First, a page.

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Wanli Emperor

Wanli Emperor
14th Emperor of the Ming dynasty
Reign19 July 1572 – 18 August 1620
Coronation19 July 1572
PredecessorLongqing Emperor
SuccessorTaichang Emperor
RegentGao Gong, Gao Yi (1572)
Zhang Juzheng (1572–1582)
Born4 September 1563
Died18 August 1620 (aged 56)
Empress Xiaoduanxian
(m. 1578; died 1620)

Empress Dowager Xiaojing
(m. 1578; died 1611)

Grand Empress Dowager Xiaoning (m. 1581⁠–⁠1620)

Grand Empress Dowager Xiaojing (died 1597)
IssueTaichang Emperor
Zhu Changxun
Zhu Changhao
Zhu Changrun
Zhu Changying
Princess Rongchang
Princess Shouning
Full name
Family name: Zhu ()
Given name: Yijun (翊鈞)
Era name and dates
Wanli (萬曆): 2 February 1573 – 27 August 1620[note 1]
Posthumous name
Emperor Fantian Hedao Zhesu Dunjian Guangwen Zhangwu Anren Zhixiao Xian
Temple name
Míng Shénzōng[1]
HouseHouse of Zhu
FatherLongqing Emperor
MotherEmpress Dowager Xiaoding
Wanli Emperor
Traditional Chinese萬曆帝
Simplified Chinese万历帝
Literal meaning“Ten Thousand Calendars” Emperor

The Wanli Emperor (Chinese: 萬曆帝; pinyin: Wànlì Dì; 4 September 1563 – 18 August 1620), personal name Zhu Yijun (Chinese: 朱翊鈞; pinyin: Zhū Yìjūn), was the 14th Emperor of the Ming dynasty, reigned from 1572 to 1620. "Wanli", the era name of his reign, literally means "ten thousand calendars". He was the third son of the Longqing Emperor. His reign of 48 years (1572–1620) was the longest among all the Ming dynasty emperors[1] and it witnessed several successes in his early and middle reign, followed by the decline of the dynasty as the Emperor withdrew from his active role in government around 1600.


Early reign (1572–1582)

Zhu Yijun ascended the throne at the age of ten and adopted the regnal name "Wanli", thus he is historically known as the Wanli Emperor. For the first ten years of his reign, he was aided by the Senior Grand Secretary (shǒufǔ), Zhang Juzheng, who governed the country as Yijun's regent. During this period, the Wanli Emperor deeply respected Zhang as a mentor and a valued minister. Archery competitions, equestrianism and calligraphy were some of the pastimes of Wanli.[2]

As Zhang Juzheng was appointed Minister of Ming dynasty in 1572, he launched a reform by the name of “abiding by ancestors’ rules". He started from rectifying administration with a series of measures such as reducing redundant personnel and enhancing assessment of officials’ performance. This improved officials’ quality and efficiency of administration, and based on such facts he launched relevant reforms in the fields of land, finance, and military affairs. In essence, Zhang Juzheng’s reform was a rectification of social maladies without offending the established political and fiscal system of the Ming Dynasty. Although it did not eradicate political corruption and land annexation, it positively relieved social contradictions. More over, Zhang efficiently protected the dynasty from Japan, Jurchens and Mongols so he could save national defense expenditure. By the 1580s, Zhang stored an astronomical amount of silver, worth second only to 10 years of Ming's total tax revenue. The first ten years of Wanli's regime led to a renaissance, economically, culturally and militarily, an era known in China as Wanli's renaissance (萬曆中興)).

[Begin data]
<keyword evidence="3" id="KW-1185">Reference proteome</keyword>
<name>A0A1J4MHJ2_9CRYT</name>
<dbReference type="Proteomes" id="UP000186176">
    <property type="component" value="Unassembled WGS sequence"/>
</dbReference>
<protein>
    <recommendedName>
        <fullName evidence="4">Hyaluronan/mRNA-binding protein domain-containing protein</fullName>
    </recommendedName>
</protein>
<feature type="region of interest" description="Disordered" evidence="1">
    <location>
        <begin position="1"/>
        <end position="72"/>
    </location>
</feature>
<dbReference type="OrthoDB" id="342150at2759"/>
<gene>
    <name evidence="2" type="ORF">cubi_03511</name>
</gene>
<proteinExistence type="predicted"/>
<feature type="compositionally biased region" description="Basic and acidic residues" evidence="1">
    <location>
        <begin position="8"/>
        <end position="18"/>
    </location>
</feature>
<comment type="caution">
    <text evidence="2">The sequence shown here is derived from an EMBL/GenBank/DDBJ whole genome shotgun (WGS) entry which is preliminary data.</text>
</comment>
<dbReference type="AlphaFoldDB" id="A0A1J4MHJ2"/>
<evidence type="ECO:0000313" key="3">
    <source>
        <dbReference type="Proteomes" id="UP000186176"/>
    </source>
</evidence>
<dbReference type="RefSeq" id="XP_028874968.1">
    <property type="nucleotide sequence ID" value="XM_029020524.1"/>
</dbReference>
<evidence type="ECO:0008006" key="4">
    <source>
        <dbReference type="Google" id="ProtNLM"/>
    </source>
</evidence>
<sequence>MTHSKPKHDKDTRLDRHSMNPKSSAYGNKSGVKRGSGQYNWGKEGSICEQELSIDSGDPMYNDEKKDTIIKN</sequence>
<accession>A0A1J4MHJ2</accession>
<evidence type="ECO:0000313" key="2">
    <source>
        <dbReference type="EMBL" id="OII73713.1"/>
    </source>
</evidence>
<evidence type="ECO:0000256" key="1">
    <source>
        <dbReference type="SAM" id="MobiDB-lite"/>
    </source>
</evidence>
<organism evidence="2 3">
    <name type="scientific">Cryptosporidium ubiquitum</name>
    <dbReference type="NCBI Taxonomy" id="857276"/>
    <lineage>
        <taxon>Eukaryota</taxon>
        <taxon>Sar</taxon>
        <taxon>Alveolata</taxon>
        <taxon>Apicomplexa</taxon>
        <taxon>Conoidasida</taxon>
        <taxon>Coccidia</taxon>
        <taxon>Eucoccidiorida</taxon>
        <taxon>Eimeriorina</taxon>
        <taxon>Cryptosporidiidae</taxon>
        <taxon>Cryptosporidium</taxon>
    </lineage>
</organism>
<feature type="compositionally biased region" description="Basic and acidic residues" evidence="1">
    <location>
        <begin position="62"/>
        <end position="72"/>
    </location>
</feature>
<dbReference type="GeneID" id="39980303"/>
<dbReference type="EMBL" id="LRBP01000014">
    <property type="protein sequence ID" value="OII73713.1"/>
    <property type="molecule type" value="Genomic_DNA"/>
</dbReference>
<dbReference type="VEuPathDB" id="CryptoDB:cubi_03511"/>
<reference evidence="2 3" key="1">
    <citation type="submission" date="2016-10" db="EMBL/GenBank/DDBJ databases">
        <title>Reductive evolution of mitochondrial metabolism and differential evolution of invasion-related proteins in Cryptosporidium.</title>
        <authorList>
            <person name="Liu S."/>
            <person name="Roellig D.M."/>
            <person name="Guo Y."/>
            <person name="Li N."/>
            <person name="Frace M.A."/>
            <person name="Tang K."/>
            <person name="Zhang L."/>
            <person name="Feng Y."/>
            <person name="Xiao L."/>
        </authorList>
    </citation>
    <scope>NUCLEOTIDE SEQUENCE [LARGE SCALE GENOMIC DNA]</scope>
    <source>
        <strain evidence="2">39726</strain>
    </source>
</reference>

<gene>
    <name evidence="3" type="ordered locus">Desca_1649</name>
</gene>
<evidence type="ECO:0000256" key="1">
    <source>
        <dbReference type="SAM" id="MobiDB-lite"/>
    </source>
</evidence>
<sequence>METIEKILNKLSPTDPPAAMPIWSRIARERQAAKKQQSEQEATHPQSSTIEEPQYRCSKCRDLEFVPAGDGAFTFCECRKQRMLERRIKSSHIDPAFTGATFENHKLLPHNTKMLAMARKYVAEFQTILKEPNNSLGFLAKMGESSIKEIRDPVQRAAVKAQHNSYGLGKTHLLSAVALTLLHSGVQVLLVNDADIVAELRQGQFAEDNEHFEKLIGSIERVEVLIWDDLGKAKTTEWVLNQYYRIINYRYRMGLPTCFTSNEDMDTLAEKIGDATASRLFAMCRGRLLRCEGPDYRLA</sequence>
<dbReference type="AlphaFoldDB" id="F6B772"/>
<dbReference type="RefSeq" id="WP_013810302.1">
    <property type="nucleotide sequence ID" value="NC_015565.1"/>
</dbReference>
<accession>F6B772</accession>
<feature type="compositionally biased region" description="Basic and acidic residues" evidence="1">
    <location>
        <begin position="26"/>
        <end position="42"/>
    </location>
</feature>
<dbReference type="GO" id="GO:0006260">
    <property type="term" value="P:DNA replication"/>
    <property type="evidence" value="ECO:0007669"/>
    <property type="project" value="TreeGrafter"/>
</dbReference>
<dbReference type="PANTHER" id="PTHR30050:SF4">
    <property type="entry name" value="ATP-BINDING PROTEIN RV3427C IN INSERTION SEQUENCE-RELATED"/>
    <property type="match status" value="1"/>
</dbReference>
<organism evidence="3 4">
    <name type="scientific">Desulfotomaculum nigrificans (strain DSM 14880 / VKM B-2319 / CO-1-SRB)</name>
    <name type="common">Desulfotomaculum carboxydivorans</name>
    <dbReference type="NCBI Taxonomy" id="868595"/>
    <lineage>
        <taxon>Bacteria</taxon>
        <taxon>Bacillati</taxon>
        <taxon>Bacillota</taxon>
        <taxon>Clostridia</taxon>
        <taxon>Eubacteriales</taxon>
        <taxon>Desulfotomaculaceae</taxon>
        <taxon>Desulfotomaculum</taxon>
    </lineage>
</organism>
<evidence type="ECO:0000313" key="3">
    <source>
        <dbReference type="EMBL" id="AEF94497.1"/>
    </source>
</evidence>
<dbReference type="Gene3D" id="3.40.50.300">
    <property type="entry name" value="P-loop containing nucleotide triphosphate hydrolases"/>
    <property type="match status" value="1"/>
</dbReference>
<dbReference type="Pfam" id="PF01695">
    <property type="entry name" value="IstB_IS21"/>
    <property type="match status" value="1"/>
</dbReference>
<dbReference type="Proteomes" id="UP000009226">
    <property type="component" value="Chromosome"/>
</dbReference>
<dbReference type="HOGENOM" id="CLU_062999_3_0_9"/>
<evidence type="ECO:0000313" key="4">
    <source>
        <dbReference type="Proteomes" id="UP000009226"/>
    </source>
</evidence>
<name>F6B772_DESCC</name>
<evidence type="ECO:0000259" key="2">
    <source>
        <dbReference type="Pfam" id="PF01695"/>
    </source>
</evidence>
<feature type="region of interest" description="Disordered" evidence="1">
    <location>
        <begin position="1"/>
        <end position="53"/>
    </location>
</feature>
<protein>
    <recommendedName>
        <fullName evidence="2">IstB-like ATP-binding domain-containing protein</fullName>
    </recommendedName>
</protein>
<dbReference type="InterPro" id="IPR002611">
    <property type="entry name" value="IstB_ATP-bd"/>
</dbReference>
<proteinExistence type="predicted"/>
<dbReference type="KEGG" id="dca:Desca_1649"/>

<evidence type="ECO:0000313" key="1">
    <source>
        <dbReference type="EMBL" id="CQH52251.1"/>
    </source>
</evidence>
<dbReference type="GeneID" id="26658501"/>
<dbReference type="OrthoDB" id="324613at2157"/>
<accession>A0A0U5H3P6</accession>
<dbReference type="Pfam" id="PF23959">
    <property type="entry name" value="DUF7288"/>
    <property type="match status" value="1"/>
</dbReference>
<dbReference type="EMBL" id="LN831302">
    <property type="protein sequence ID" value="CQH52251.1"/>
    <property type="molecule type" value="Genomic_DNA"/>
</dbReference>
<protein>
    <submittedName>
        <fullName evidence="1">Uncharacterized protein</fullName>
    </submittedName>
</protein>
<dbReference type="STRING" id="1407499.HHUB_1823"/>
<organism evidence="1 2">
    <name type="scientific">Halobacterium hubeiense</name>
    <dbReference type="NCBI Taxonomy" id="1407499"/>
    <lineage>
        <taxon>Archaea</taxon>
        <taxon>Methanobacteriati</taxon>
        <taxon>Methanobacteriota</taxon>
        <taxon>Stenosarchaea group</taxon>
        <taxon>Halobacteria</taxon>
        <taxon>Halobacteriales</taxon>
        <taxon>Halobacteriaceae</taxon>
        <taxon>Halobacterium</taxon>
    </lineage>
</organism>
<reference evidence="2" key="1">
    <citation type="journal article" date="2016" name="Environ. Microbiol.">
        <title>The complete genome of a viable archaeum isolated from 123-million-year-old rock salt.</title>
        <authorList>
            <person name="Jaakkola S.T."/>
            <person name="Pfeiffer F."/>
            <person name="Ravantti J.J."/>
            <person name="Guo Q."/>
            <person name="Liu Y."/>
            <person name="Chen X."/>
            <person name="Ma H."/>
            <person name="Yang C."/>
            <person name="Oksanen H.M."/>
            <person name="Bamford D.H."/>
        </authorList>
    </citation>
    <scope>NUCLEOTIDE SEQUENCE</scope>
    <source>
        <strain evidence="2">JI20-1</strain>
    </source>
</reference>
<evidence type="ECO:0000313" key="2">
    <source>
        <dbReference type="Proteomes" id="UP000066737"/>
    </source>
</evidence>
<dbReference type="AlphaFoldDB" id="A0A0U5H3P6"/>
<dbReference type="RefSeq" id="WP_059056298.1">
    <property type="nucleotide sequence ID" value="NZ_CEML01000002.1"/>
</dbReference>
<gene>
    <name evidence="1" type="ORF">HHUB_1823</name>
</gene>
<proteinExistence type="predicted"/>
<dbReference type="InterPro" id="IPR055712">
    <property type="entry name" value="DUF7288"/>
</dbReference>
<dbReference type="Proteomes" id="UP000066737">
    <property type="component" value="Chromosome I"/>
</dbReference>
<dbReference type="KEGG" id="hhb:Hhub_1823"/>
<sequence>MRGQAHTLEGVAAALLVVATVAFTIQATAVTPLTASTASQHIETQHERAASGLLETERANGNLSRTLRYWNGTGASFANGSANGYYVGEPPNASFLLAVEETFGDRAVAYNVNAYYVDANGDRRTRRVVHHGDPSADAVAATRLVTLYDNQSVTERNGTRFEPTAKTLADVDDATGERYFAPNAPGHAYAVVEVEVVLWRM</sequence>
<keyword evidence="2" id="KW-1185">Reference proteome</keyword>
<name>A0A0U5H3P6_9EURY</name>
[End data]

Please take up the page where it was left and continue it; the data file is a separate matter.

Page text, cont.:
During the first ten years of the Wanli era, the Ming dynasty's economy and military power prospered in a way not seen since the Yongle Emperor and the Rule of Ren and Xuan from 1402 to 1435. After Zhang's death, the Wanli Emperor felt free to act independently, and reversed many of Zhang's administrative improvements. In 1584, the Wanli Emperor issued an edict confiscating all of Zhang's personal wealth and purging his family members. Especially after 1586 when he had conflicts with vassals about his heir, Wanli decided to not hold the council for 20 years. The Ming dynasty's decline began in the interim.

Middle reign (1582–1600)

After Zhang Juzheng's death, the Wanli Emperor decided to take complete personal control of the government. During this early part of his reign, he showed himself to be a competent and diligent emperor. Overall, the economy continued to prosper and the empire remained powerful. Unlike the last 20 years of his reign, the Wanli Emperor at this time would attend every morning meeting and discuss affairs of state.